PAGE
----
In Islamabad, Pakistan, on a Thursday, a sense of regret loomed over the registration of a case against Zainab Abbas, the ICC World Cup presenter in India. The Narendra Modi government faced denunciation for what Pakistan deemed an “unnecessary” controversy.
Foreign Office Spokesperson Mumtaz Zahra Baloch, in a weekly press briefing, expressed, “The case against Zainab Abbas due to her supposedly unnecessary tweets is far from appropriate. Zainab is unjustly drawn into this matter.”
Baloch emphasized India’s responsibility as the host of the mega event, urging them to provide security for the participants and create a favorable environment for the Pakistani cricket team.
Zainab Abbas, the World Cup 2023 presenter, departed from India earlier this week, following a complaint filed by an Indian lawyer alleging “anti-Hindu” statements. There were claims of deportation, but the International Cricket Council (ICC) spokesperson clarified that her departure was due to personal reasons, dismissing deportation reports.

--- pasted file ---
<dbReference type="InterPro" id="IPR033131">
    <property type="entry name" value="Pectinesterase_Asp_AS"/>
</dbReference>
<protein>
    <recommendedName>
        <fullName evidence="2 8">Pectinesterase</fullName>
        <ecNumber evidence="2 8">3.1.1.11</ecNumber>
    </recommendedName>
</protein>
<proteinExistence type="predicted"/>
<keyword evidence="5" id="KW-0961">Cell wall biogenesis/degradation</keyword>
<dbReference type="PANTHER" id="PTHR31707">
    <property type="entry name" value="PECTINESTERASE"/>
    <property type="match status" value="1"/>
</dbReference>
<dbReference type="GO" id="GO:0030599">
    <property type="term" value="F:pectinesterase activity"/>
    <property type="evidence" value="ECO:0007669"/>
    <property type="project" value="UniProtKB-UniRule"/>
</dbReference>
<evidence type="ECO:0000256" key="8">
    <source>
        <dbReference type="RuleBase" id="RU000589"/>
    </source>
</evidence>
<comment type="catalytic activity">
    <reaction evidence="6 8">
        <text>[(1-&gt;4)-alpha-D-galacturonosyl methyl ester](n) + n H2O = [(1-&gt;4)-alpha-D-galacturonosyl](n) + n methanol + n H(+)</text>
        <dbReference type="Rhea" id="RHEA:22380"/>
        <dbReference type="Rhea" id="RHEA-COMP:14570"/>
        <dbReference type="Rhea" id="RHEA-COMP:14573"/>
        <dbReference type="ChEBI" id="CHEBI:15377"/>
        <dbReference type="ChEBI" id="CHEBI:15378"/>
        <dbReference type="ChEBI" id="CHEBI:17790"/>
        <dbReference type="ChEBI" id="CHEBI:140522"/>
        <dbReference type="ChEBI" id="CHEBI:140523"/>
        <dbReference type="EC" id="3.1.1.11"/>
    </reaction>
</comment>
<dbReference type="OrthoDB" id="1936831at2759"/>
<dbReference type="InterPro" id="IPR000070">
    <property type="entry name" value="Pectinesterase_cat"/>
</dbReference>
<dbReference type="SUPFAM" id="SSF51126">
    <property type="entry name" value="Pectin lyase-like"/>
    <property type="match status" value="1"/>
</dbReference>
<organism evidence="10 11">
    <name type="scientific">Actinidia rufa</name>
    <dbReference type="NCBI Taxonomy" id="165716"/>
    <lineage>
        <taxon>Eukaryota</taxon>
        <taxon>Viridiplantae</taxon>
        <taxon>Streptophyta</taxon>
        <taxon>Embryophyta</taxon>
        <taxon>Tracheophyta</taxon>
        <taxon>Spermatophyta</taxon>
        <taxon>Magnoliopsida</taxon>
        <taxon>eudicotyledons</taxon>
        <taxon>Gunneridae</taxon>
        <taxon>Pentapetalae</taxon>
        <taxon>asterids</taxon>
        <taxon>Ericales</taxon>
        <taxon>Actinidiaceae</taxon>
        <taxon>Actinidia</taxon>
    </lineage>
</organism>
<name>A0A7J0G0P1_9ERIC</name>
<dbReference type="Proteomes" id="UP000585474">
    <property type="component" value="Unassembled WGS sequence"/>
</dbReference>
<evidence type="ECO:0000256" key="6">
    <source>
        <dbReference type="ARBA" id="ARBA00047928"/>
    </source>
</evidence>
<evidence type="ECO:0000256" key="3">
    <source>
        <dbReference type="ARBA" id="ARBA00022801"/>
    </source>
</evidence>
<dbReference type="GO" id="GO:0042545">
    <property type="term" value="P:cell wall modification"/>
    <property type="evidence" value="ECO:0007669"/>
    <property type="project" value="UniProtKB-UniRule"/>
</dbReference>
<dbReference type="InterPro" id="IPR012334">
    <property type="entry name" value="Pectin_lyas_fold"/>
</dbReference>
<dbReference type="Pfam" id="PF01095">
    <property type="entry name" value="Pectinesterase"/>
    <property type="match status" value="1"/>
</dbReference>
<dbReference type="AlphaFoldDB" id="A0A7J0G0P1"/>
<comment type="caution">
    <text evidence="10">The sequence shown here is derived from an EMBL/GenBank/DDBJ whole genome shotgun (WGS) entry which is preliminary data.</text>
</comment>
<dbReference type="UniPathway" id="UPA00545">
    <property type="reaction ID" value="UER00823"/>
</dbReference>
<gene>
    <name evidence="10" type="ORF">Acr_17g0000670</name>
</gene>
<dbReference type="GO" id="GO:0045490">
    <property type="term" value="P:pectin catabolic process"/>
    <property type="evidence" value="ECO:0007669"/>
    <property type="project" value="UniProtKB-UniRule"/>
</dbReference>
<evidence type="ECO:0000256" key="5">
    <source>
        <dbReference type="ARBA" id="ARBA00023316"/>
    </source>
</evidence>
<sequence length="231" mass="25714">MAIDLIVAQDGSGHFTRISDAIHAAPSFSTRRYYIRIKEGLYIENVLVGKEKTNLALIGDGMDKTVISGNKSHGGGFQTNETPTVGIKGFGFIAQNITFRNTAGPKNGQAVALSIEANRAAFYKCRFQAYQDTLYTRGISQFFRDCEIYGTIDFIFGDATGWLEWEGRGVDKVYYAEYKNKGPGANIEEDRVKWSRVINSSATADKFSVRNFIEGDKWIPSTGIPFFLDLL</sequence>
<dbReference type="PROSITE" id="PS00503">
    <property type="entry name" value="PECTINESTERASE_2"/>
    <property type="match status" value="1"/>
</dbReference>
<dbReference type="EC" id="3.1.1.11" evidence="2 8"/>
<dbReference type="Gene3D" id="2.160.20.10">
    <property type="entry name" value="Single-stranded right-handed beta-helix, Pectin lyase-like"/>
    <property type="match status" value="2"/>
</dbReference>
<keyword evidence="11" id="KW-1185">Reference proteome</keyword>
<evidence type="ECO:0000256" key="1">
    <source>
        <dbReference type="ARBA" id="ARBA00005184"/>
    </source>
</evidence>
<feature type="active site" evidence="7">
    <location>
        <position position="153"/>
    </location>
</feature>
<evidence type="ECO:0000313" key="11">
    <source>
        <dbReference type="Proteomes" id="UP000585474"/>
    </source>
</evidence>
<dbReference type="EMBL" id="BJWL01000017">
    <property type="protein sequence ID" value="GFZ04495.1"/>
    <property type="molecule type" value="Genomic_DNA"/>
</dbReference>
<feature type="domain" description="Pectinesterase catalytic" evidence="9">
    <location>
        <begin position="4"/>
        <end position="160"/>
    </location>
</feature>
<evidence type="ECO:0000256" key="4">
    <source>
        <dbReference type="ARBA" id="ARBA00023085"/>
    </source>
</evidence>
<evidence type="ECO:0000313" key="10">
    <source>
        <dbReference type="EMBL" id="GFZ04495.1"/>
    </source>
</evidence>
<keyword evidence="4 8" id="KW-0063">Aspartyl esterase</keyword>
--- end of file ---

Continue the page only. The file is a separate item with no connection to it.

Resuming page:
An Indian lawyer approached the police to register a complaint against Abbas for statements perceived as against India and Hinduism. She had been announced as a presenter for this year’s World Cup.
Meanwhile, Pakistan pressed for the issuance of visas to journalists and fans who wished to attend the World Cup. The Indian embassy initiated visa processing, though it’s reported that visas are yet to be received. This delay has caused dismay, given that the mega cricket event commenced on October 5. According to ICC law, the host country must issue visas to fans and journalists, but India’s response to Pakistan’s appeals has been indifferent.